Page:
Meaning of ELBOW in English


I. ˈelˌbō noun

( -s )

Etymology: Middle English elbowe, from Old English elboga, elnboga; akin to Old High German elinbogo elbow, Old Norse olbogi, ölnbogi, Middle Dutch ellenboge; all from a prehistoric Germanic compound whose constituents are akin to Old English eln ell and boga bow — more at ell , bow


a. : the joint between the human forearm and upper arm that supports the outer curve of the arm when bent

b. : a joint in the anterior limb of a vertebrate animal corresponding to the human elbow — see dog illustration

c. : the portion of the sleeve of a garment that encloses this joint ; especially : the portion that covers the outer bend when the arm is flexed

wearing a tattered coat with holes in the elbows

2. : something felt to resemble an elbow: as

a. : a sharp bend in a river or coast

north to south through the elbow of the Minnesota river — Meridel Le Sueur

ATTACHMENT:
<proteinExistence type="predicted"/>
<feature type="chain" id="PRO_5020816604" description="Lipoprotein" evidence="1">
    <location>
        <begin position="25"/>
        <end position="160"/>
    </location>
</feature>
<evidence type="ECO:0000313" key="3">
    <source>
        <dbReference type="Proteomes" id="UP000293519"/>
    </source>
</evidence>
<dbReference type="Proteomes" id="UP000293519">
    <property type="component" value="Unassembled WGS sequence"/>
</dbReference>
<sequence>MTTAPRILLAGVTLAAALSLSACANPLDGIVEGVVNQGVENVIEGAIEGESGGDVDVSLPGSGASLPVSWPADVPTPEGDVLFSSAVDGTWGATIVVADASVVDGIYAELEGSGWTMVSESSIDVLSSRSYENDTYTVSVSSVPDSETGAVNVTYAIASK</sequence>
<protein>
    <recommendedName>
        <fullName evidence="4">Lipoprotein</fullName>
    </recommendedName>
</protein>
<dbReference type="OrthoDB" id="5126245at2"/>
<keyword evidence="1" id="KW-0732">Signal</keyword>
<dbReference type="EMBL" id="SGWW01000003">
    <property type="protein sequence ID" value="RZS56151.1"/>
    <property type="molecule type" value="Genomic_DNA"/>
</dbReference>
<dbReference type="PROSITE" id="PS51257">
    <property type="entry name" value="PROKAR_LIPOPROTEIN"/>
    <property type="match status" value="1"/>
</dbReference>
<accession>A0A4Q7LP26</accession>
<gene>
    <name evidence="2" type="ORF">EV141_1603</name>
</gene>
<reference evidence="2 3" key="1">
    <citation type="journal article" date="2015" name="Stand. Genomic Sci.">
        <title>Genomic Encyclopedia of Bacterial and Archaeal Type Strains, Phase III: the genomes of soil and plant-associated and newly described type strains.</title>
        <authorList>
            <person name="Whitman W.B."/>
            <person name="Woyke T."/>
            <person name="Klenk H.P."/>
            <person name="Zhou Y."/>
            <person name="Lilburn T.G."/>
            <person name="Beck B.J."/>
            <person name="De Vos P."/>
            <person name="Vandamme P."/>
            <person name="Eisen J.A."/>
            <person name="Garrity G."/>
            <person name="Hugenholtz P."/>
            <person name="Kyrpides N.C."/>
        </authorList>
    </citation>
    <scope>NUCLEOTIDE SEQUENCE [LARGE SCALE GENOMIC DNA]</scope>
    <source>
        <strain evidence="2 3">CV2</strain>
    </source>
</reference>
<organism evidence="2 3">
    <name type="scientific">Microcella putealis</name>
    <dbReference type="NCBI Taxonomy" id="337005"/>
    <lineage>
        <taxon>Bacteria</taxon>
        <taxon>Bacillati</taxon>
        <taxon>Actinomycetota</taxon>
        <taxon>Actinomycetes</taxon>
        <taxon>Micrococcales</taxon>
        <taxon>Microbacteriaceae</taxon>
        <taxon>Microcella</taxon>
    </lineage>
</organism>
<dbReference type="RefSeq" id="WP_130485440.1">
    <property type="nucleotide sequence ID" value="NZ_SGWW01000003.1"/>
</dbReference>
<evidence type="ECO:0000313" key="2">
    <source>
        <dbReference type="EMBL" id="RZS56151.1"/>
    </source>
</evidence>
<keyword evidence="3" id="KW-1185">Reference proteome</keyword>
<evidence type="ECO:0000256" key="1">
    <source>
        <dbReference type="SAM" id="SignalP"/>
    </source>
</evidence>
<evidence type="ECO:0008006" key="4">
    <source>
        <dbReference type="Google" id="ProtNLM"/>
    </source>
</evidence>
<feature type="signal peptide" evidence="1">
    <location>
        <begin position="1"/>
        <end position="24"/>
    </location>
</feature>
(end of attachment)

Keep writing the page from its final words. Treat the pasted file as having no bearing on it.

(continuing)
(1) : a bend or projection (as in a wall or building)

her starboard quarter … hit with a solid thump against the elbow of the brick-faced canal side — C.S.Forester

(2) : crossette 1

c. archery : the part of the limb of a reflexed bow that bends sharply away from the string

d. : an angular pipe fitting : ell

3. : an arm of a chair

he sat leaning backward obliquely in an easy chair with his leg thrown over the elbow of it — Punch

- at one's elbow

- bend an elbow

- out at elbows

II. verb

( -ed/-ing/-s )

transitive verb

1. : to shove aside by jabbing with or as if with the elbow : press upon : push , jostle , nudge

they elbowed, punched, and insulted each other — Wirt Williams

little bazaars and shops elbowed one another for standing room — L.C.Douglas


a. : to make (one's way) by elbowing people

the boy elbowed his way through the crowd

b. : to force (one's way) forwardly and impudently

a habit of elbowing her way into the best social circles

intransitive verb

1. : to elbow one's way : push or jostle along

elbowing through the crowd — Robert Westerby

2. : to make an angle : turn

the passage elbowed and we were in an enormous cellar — Merle Considine

Webster's New International English Dictionary.      Новый международный словарь английского языка Webster.